The American Museum of Natural History has a long tradition of exploration, including the anthropological work of the Jesup North Pacific Expedition of 1897, the zoological and ethnographic work undertaken by Herbert Lang and James Chapin in the Congo Basin from 1909 to 1915, the multidisciplinary Central Asiatic Expeditions of the 1920s, and the seven Archbold Expeditions to New Guinea and Australia that took place between 1933 and 1964. Fieldwork is still a core component of the Museum’s research and collection development activities and the AMNH sends out around 120 field expeditions each year. Wherever possible, students at the Richard Gilder Graduate School are offered the opportunity to participate in collecting expeditions, in support of their own research and as part of their training. A few examples of recent expeditions are shown on this page.
Since 1990, the Division of Paleontology has organized joint expeditions to the Gobi Desert of Mongolia with the Mongolian Academy of Sciences. Continuing the tradition of groundbreaking work in this region that was established by the Museum’s Central Asiatic Expeditions of the 1920s, this new generation of expeditions has led to spectacular discoveries of dinosaurs, birds and mammals.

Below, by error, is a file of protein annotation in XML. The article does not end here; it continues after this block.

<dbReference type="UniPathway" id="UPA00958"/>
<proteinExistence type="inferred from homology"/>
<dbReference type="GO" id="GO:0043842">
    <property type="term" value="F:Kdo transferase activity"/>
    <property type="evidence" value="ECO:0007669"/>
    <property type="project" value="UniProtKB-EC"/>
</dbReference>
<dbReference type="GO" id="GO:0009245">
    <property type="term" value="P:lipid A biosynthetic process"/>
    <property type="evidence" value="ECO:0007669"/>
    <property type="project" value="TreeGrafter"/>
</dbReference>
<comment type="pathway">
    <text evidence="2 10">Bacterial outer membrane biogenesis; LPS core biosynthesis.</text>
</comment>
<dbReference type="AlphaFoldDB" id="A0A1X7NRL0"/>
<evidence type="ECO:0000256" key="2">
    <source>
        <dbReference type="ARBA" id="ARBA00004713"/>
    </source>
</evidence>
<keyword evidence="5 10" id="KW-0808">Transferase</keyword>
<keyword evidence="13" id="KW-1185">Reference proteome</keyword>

Ongoing biodiversity surveys and inventories of the fish and mollusk faunas of the Lower Congo rapids are yielding large collections of specimens, which are combined with remote sensing technology to investigate pressing questions concerning the evolutionary history and ecological interactions of aquatic organisms in this region, as well as providing critical biodiversity data for conservation planning.
Over the past three decades, researchers from the Division of Anthropology have used archaeological field projects in the Tehuacán Valley and Cañada de Cuicatlán in Oaxaca, Mexico, to investigate the development of ancient Mesoamerican chiefdoms and early states, militarism and resistance, and water-management techniques and strategies.
As part of a large-scale project to investigate the higher-level evolutionary relationships of spiders and their relatives, researchers from the Museum’s Scorpion Systematics Research Group have been collecting at sites across South America, including Argentina, Brazil, Bolivia, Chile, French Guiana, and Uruguay.
Researchers from the AMNH’s Center for Biodiversity and Conservation are collaborating with colleagues from the Wildlife Conservation Society and Malagasy researchers to collect tissue samples from humpback whales. These are being used to build a genetic database of samples from Madagascar and elsewhere in the southern Atlantic and southwestern Indian Oceans, for a comprehensive assessment of movements between populations.